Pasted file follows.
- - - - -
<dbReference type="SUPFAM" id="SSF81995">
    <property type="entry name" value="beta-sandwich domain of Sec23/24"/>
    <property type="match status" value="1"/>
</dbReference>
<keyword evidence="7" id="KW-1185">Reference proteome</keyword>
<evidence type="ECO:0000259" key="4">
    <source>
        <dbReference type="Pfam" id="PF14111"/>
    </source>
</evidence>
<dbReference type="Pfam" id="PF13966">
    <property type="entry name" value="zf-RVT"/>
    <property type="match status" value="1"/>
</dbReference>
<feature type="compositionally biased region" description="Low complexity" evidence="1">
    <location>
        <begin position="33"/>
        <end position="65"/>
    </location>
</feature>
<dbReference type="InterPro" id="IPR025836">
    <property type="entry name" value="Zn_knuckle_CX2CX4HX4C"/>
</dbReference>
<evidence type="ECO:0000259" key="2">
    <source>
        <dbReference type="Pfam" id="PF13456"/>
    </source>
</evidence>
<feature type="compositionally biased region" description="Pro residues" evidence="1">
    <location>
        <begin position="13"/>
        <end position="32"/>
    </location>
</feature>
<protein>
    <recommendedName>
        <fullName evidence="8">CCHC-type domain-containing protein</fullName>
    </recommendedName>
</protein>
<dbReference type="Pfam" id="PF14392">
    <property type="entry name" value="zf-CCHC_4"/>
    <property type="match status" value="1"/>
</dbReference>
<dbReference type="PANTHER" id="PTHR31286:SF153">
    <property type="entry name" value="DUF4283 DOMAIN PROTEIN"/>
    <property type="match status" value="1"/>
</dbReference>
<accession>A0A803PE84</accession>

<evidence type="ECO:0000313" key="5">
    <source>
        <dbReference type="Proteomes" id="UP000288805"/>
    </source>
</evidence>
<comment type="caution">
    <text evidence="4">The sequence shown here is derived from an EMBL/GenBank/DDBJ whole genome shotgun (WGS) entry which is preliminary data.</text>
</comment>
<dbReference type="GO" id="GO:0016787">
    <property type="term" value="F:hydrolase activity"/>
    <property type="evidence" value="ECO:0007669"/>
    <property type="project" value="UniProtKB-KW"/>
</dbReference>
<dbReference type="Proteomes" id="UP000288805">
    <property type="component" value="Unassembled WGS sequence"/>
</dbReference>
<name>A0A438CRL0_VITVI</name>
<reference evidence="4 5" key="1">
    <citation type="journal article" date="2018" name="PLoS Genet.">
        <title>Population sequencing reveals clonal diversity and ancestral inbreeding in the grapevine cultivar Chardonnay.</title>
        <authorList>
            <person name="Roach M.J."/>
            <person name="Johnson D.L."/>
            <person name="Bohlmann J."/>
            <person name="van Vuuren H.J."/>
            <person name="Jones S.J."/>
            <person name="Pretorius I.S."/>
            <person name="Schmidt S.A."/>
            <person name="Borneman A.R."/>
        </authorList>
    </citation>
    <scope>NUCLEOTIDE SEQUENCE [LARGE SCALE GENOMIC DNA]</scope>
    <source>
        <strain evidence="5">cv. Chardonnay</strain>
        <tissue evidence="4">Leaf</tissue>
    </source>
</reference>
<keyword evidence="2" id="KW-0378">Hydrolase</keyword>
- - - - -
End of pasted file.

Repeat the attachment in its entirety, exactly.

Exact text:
<dbReference type="SUPFAM" id="SSF81995">
    <property type="entry name" value="beta-sandwich domain of Sec23/24"/>
    <property type="match status" value="1"/>
</dbReference>
<keyword evidence="7" id="KW-1185">Reference proteome</keyword>
<evidence type="ECO:0000259" key="4">
    <source>
        <dbReference type="Pfam" id="PF14111"/>
    </source>
</evidence>
<dbReference type="Pfam" id="PF13966">
    <property type="entry name" value="zf-RVT"/>
    <property type="match status" value="1"/>
</dbReference>
<feature type="compositionally biased region" description="Low complexity" evidence="1">
    <location>
        <begin position="33"/>
        <end position="65"/>
    </location>
</feature>
<dbReference type="InterPro" id="IPR025836">
    <property type="entry name" value="Zn_knuckle_CX2CX4HX4C"/>
</dbReference>
<evidence type="ECO:0000259" key="2">
    <source>
        <dbReference type="Pfam" id="PF13456"/>
    </source>
</evidence>
<feature type="compositionally biased region" description="Pro residues" evidence="1">
    <location>
        <begin position="13"/>
        <end position="32"/>
    </location>
</feature>
<protein>
    <recommendedName>
        <fullName evidence="8">CCHC-type domain-containing protein</fullName>
    </recommendedName>
</protein>
<dbReference type="Pfam" id="PF14392">
    <property type="entry name" value="zf-CCHC_4"/>
    <property type="match status" value="1"/>
</dbReference>
<dbReference type="PANTHER" id="PTHR31286:SF153">
    <property type="entry name" value="DUF4283 DOMAIN PROTEIN"/>
    <property type="match status" value="1"/>
</dbReference>
<accession>A0A803PE84</accession>

<evidence type="ECO:0000313" key="5">
    <source>
        <dbReference type="Proteomes" id="UP000288805"/>
    </source>
</evidence>
<comment type="caution">
    <text evidence="4">The sequence shown here is derived from an EMBL/GenBank/DDBJ whole genome shotgun (WGS) entry which is preliminary data.</text>
</comment>
<dbReference type="GO" id="GO:0016787">
    <property type="term" value="F:hydrolase activity"/>
    <property type="evidence" value="ECO:0007669"/>
    <property type="project" value="UniProtKB-KW"/>
</dbReference>
<dbReference type="Proteomes" id="UP000288805">
    <property type="component" value="Unassembled WGS sequence"/>
</dbReference>
<name>A0A438CRL0_VITVI</name>
<reference evidence="4 5" key="1">
    <citation type="journal article" date="2018" name="PLoS Genet.">
        <title>Population sequencing reveals clonal diversity and ancestral inbreeding in the grapevine cultivar Chardonnay.</title>
        <authorList>
            <person name="Roach M.J."/>
            <person name="Johnson D.L."/>
            <person name="Bohlmann J."/>
            <person name="van Vuuren H.J."/>
            <person name="Jones S.J."/>
            <person name="Pretorius I.S."/>
            <person name="Schmidt S.A."/>
            <person name="Borneman A.R."/>
        </authorList>
    </citation>
    <scope>NUCLEOTIDE SEQUENCE [LARGE SCALE GENOMIC DNA]</scope>
    <source>
        <strain evidence="5">cv. Chardonnay</strain>
        <tissue evidence="4">Leaf</tissue>
    </source>
</reference>
<keyword evidence="2" id="KW-0378">Hydrolase</keyword>